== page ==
Broadway Cast and Creative Team "Rise Above" at Spider-Man's Final Flight
By Michael Gioia
Spider-Man Turn Off the Dark, the multimillion dollar musical that continuously found itself in the news and faced numerous obstacles on its road to Broadway, played its final performance Jan. 4 following a three-year run. Playbill.com was there.
As the character of J. Jonah Jameson — editor and publisher of the fictional Daily Bugle, played by Michael Mulheren — perused the headlines in the final performance of Spider-Man Turn Off the Dark, he read aloud, "Super-Hero Musical Defies Doubters: Runs Three Years on Broadway." The crowd at the Foxwoods Theatre erupted.
The high-flying, multimillion dollar musical, adapted from the classic Marvel comic book series, took its final flight Jan. 4, and — although the musical faced a constant uphill battle (enduring the longest preview period of all time, suffering numerous injuries to the cast and losing millions of dollars by closing time) — the audience was more than receptive on its final night.
"It actually kind of reminded me of the audiences at Rock of Ages," Spider-Man leading man (and former Rocker) Justin Matthew Sargent told Playbill.com following his performance, "wild and rambunctious and yelling! It was absolutely incredible. It was the best audience that I've ever been in front of."
Sargent and the rest of the Spider-Man cast were greeted with entrance applause throughout the performance. Cheers and hoots from the crowd came as Peter Parker found himself "Bouncing Off the Walls" and the high school science nerd made his final transformation into the heroic (and iconic) Spider-Man.
"Of course, emotions were high," Sargent continued, "but this company is just such a close-knit family that we were all there to support each other. Everybody was watching from the wings — which I've never seen before — so that was just so cool."
Rebecca Faulkenberry, another former Rock of Ages cast member and the Mary Jane Watson to Sargent's Peter Parker, was also reeling from her final trip in Spider-Man's arms.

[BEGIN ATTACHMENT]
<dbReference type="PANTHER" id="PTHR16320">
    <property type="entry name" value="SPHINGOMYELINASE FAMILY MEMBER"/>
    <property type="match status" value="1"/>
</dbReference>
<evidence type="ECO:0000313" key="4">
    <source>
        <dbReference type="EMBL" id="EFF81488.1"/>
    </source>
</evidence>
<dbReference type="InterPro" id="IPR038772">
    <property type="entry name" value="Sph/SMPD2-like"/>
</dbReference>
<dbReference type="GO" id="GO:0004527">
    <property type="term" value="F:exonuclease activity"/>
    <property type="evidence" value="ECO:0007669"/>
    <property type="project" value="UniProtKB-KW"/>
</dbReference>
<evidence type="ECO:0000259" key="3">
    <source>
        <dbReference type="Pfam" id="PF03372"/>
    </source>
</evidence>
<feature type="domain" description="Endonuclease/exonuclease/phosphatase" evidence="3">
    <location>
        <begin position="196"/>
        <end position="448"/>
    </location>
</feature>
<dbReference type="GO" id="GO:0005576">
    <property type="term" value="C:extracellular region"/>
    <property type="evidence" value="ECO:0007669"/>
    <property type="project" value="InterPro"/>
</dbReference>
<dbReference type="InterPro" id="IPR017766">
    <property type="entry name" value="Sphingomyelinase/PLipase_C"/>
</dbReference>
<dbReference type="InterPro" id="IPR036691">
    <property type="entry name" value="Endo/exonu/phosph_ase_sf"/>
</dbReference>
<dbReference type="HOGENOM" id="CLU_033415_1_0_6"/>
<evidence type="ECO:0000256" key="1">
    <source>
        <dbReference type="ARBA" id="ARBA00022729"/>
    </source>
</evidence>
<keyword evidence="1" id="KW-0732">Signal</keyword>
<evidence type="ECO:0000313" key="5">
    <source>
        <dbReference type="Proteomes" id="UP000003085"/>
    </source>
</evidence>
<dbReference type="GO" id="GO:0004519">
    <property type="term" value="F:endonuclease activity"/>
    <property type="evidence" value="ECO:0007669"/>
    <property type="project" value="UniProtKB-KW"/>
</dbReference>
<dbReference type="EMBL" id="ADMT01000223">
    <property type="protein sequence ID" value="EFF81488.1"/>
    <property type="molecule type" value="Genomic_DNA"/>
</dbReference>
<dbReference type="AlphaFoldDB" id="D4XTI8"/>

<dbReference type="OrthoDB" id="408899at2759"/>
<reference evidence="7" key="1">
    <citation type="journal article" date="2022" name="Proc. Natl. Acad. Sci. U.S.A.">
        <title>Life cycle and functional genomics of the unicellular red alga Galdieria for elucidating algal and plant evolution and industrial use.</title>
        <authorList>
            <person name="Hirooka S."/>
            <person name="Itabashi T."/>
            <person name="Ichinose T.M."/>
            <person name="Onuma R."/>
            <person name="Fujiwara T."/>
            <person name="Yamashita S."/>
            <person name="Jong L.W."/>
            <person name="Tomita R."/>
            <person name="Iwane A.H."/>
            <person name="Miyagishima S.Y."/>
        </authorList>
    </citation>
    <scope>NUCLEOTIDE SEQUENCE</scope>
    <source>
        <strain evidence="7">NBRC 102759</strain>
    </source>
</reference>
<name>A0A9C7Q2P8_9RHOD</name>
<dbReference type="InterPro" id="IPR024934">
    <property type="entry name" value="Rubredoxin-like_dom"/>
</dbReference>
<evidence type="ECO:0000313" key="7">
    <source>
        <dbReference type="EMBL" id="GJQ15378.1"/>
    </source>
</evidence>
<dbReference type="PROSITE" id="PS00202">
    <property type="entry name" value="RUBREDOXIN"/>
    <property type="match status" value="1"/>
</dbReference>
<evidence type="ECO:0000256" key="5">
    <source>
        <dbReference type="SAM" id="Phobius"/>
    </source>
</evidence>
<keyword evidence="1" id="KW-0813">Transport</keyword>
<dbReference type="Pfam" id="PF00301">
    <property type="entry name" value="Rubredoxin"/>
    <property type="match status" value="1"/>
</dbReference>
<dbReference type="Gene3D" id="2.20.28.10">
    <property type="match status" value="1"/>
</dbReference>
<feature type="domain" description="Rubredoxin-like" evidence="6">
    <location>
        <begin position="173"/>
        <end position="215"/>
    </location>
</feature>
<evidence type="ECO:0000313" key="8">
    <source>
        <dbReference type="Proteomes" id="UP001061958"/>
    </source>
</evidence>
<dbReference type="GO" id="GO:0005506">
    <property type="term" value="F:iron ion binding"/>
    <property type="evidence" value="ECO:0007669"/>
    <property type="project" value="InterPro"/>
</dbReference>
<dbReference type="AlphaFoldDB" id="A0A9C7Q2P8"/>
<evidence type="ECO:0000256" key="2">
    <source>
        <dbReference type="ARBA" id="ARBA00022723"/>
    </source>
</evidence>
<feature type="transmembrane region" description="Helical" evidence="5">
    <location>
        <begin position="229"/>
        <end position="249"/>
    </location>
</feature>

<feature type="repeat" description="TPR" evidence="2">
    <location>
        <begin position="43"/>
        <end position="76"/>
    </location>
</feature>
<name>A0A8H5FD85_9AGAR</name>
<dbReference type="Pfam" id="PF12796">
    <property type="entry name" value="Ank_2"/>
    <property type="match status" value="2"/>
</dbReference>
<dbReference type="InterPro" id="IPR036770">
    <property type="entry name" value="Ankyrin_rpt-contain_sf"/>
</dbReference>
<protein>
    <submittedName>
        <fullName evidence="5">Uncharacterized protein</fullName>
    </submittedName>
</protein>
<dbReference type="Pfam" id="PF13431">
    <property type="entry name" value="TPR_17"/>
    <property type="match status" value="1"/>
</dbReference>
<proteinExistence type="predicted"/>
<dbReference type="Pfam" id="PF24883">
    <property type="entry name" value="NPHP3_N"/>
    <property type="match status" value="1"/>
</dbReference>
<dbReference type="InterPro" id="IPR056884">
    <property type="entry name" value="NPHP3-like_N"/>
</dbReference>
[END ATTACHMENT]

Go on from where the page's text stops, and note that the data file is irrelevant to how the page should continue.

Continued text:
"Tonight was so many different emotions," she said. "I've never closed a show —certainly not a show like this... It's always been a limited run, or I've left a company to move to another show. This was a mix of me finishing a job, a mix of this incredible, creative [production] ending and [the cast] that I work with all ending together. It's very bittersweet."
Bittersweet was how director Philip Wm. McKinley also felt after the final performance. "It's a bit bittersweet because the audience was so alive," he said. "I think [Spider-Man] showed that Broadway performers [and] Broadway crews have a tenacity and a tenaciousness beyond anybody else, especially this company. This company just fought a battle uphill all the time, and it's great now — like this evening — that they can take in these accolades and enjoy that."
Although the show, which became notorious for mid-show halts and occasional set malfunctions, seemed to go off without a hitch, a minor set adjustment was needed in the beginning of the show's second half. In "A Freak Like Me Needs Company," the Green Goblin's (played by Robert Cuccioli) second-act opener, a hinge would not close on the Goblin's transformation machine, and a crew member ran on from stage left to quickly make the fix. The crowd again applauded.
Patrick Page, the original Green Goblin, said, "Of course, 99 out of 100 of all the nights [at Spider-Man] went off without a hitch. The only ones you hear about are the ones that didn't, so, for me of course, it was watching the show that I know."
Page sat with original Spider-Man co-star Reeve Carney and his wife, Paige Davis. ("Paige kept reaching across and squeezing my hand," he admitted. "We were having lots of special moments.") The trio rushed the stage for the final curtain call, and Carney handed out roses to the cast. Julie Taymor, the original vision behind Turn Off the Dark, was not in the house for the final performance, and no mention was made of the show's songwriters Bono and The Edge.
"It was really exciting," said Carney of the evening. "I was sad to see it leave Broadway — at least for now — but I was excited to be here for that. Technically, [the show] had a huge impact on stretching the boundaries of what can be done on Broadway, but I hope that kids coming to see the show will [become] lifelong Broadway fans."
Although the show was deemed by many to be a "flop," a week before its closing, many members of the theatre community — including restaurant owner Joe Allen — took pride in the boundaries that Spider-Man broke, the jobs it provided and the people it brought to the theatre.
"What happened a couple of days ago that really just warmed my heart," explained director McKinley. "It was Joe Allen. When they asked him about the Wall of Shame, and he said, 'Three years — it provided hundreds of jobs. It had the top weekly box-office record on Broadway...' That was so warm and so warm-hearted of him to say that. I think that was the truth, and I'm so glad that someone had the courage to just say it."
(Playbill.com staff writer Michael Gioia's work appears in the news, feature and video sections of Playbill.com as well as in the pages of Playbill magazine. Follow him on Twitter at @PlaybillMichael.)
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